Understanding Cloud vs On Premise

Cloud technologies are slowly being deployed as the standard infrastructure for most technology companies, however there are still some industries, finance, health and legal to name a few, that are hesitant to move to cloud platforms.  For the most part, there can be some misunderstanding by the businesses as to what the cloud is and what it can offer against a traditional on premise deployment.

Physical Security

Traditional theory states that a company deploys servers on a data centre on premise it is more secure than putting it in the cloud. However, the often-overlooked key question is what will happen if a central data centre is hacked.  Most cyber-attacks are not globally funded groups but ex-employees or business associates with direct access, in 2016 the top three threats were social engineering, insider threats, and advanced persistent threats. 

The benefits of using AWS, IBM or Google is that physical security is close to military grade, services are not associated with hardware so even an employee of these companies doesn’t know what is running where. In addition to this, being able to move services to different global locations with a few simple clicks makes physical breaches almost impossible. For these reasons and many others, even security conscious firms are moving to the cloud.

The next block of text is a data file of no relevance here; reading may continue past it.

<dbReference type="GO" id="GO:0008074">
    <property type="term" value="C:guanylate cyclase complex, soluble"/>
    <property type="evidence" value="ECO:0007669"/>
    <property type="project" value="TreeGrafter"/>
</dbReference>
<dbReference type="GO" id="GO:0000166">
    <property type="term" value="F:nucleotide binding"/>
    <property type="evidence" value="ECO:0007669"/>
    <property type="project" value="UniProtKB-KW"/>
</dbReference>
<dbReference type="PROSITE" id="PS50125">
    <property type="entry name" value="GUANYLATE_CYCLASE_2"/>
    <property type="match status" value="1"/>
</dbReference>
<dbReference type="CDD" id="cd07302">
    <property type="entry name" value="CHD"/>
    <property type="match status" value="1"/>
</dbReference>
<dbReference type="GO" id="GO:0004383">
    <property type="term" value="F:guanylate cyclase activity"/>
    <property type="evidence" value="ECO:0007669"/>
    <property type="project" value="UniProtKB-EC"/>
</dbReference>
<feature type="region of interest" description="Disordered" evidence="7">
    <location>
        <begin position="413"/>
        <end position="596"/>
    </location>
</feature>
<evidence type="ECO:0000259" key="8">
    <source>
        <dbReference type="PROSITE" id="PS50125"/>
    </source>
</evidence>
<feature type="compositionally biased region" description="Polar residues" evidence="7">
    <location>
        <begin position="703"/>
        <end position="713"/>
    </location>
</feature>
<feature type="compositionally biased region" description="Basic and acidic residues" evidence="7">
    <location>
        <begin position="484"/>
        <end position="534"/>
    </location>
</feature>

Software Security

The other side of the coin is software security; the comparison here is more simple, everything that can be installed or monitored on premise, can be replicated in a cloud environment.  Connections across the internet can be encrypted, access control lists can be configured to allow only certain users, and multi-factor authentication can be maintained as a standard and more.  For security and compliance, this can offer as many benefits as using the cloud alone, especially considering that most compliance frameworks are now more compatible with cloud deployments than ever.


When considering moving to the cloud companies will often face the daunting task of migrating existing data: mapping databases and replicating servers and connection types. 

When it comes to switching to the cloud, the companies running these services appreciate that migration needs to be easy and straightforward. Great tools exist to replicate existing architecture, knowledge of cloud technologies are commonplace and migration can be scaled to alleviate fear of down time, enabling the move to be quick and pain free.